• To begin: Earth is at equilibrium and global climate is warm. Solar energy is constant. Some is reflected to space, some is captured by greenhouse gasses. CO2 is produced by volcanoes, but mostly dissolves in the ocean or is removed by weathering reactions.
  • Milankovitch cycles cause mild summers: Incoming solar energy is reduced in summer. In some places, continental glaciers start to form. Albedo increases, more solar energy is reflected into space. Climate cools farther than simple orbital parameters would lead one to predict. As glaciers grow, less bedrock is exposed to atmosphere for CO2 weathering reactions. CO2 begins to accumulate in atmosphere.
  • Glacial conditions prevail: As orbital cycles progress, incoming solar energy is restored to summer hemisphere, but it is not enough to counteract the cooling effect of the great albedo of vast continental ice sheets. CO2 weathering reactions are greatly curtailed as bedrock is covered by ice. CO2 continues to accumulate in atmosphere. Icebergs raft dropstones into the deep oceans, laying down a distinct layer of oceanic glacial sediment.
  • Greenhouse warming takes over: As CO2 accumulates in atmosphere, a point is reached in which greenhouse warming overwhelms albedo-driven cooling as the dominant climatic effect. Melting glaciers expose bare bedrock to atmospheric CO2. CO2 weathering reactions return with a vengeance. At first, CO2 continue to increase as CO2 escapes from the warming oceans, but soon, copious amounts of CaCO3 are transported to oceans as CaCO3, where they form thick layers of chemical precipitates, and atmospheric CO2 drops.
  • Equilibrium restored: Atmospheric CO2 levels return to normal as excess CO2 is used up by weathering reactions. The previous glaciation is recorded in the rock record as a layer of marine glacial sediments (dropstones, etc.). In extreme cases, the recovery is recorded as cap carbonates, copious layers of limestone capping the glacial deposits. (Link to image from Proterozoic of Namibia.)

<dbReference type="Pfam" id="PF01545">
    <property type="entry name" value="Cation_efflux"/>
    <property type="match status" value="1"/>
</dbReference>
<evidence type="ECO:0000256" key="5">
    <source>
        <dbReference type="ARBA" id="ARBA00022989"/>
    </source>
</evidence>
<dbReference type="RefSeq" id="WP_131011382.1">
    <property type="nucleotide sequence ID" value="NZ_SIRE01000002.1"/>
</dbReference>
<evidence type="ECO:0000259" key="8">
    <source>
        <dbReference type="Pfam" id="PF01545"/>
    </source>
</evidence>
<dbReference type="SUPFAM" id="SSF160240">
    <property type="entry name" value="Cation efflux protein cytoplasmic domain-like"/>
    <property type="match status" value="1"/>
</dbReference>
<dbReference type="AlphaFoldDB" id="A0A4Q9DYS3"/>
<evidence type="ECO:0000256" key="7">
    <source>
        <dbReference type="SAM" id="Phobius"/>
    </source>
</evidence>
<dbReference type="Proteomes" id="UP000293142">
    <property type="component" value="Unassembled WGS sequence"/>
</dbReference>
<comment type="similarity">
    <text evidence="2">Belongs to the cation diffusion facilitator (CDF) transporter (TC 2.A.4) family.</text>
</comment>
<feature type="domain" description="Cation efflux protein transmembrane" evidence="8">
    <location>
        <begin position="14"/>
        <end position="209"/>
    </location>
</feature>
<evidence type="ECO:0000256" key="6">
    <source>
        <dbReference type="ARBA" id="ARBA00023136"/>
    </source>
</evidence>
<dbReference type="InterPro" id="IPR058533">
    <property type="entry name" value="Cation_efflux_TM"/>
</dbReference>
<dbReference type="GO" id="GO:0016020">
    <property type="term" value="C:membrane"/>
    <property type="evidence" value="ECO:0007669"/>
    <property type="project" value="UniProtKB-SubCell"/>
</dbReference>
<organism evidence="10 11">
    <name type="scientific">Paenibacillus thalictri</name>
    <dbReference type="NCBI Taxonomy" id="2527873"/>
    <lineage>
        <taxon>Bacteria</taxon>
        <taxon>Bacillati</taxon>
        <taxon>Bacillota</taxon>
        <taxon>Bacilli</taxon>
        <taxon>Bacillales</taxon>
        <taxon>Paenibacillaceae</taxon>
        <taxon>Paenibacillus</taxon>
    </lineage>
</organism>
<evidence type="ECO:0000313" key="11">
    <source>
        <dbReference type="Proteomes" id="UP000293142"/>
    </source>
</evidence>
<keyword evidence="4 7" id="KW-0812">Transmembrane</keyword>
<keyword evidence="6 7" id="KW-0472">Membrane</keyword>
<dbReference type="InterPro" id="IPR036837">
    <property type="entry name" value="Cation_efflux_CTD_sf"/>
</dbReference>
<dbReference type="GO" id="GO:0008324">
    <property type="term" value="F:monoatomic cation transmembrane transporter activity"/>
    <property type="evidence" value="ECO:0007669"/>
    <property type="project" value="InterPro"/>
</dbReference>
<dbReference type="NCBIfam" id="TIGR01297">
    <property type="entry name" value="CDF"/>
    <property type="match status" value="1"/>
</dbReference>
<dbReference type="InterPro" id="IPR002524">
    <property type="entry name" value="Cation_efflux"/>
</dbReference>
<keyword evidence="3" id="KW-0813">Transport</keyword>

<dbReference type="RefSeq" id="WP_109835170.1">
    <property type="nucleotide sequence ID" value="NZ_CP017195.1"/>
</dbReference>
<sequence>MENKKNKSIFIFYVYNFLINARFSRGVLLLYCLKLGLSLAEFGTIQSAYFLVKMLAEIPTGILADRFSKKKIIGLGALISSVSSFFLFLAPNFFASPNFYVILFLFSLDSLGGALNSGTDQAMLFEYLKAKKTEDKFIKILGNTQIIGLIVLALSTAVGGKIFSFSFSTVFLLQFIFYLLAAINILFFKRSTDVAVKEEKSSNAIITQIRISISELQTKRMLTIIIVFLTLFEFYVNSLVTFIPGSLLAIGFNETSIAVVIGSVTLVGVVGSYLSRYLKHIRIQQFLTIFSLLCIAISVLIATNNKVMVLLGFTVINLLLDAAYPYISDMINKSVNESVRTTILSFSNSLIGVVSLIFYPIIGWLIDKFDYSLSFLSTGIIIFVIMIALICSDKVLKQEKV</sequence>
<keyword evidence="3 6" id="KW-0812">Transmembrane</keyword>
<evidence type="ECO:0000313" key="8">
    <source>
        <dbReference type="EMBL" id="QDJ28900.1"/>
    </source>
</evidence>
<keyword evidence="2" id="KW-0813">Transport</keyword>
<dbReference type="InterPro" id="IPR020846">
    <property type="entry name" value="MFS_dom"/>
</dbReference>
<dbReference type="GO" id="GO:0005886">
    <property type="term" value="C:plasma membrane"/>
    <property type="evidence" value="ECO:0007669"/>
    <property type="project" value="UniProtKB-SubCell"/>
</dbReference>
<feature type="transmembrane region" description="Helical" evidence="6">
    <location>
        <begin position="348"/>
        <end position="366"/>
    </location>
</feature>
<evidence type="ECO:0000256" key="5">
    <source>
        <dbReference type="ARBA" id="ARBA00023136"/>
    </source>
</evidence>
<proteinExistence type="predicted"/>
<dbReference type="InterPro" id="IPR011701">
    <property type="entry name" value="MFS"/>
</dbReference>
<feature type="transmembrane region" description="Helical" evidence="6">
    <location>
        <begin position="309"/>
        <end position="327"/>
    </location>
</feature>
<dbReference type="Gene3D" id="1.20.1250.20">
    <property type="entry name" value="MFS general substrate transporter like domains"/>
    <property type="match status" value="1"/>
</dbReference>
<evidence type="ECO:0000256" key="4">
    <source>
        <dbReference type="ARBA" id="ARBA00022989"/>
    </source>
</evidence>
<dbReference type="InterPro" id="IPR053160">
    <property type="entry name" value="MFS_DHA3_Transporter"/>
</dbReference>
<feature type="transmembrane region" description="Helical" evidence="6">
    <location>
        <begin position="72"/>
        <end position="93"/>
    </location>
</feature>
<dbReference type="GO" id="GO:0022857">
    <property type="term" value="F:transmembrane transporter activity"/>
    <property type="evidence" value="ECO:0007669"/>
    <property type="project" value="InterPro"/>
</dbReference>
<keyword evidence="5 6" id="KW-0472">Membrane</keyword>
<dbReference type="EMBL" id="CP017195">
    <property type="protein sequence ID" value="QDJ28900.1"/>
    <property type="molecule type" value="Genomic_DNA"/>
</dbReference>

The end? Only until solar forcing upsets the equilibrium again.

    How long does it take? From the time that the ice starts to melt and CO2 weathering reactions can resume, it takes up to 150,000 years for the atmosphere to return to equilibrium. Why doesn't the CO2 just dissolve in the oceans? Much of it does, but to get it into the deep oceans requires passing it through the small oceanic "windows" where surface waters sink into the depths. (Today = NADW and ABW.) That also takes millenia.

    the warming phase:

    We have already seen examples of global warming - the recoveries at the end of glacial intervals. These tend to happen rapidly. More recent ice-ages (Carboniferous and Quaternary) have been less extreme than the Snowball Earth episode, so that the restoration of strong incoming solar energy in summer has been enough to trigger deglaciations. Just as cooling triggers a positive feedback loop over a short time scale, so does warming: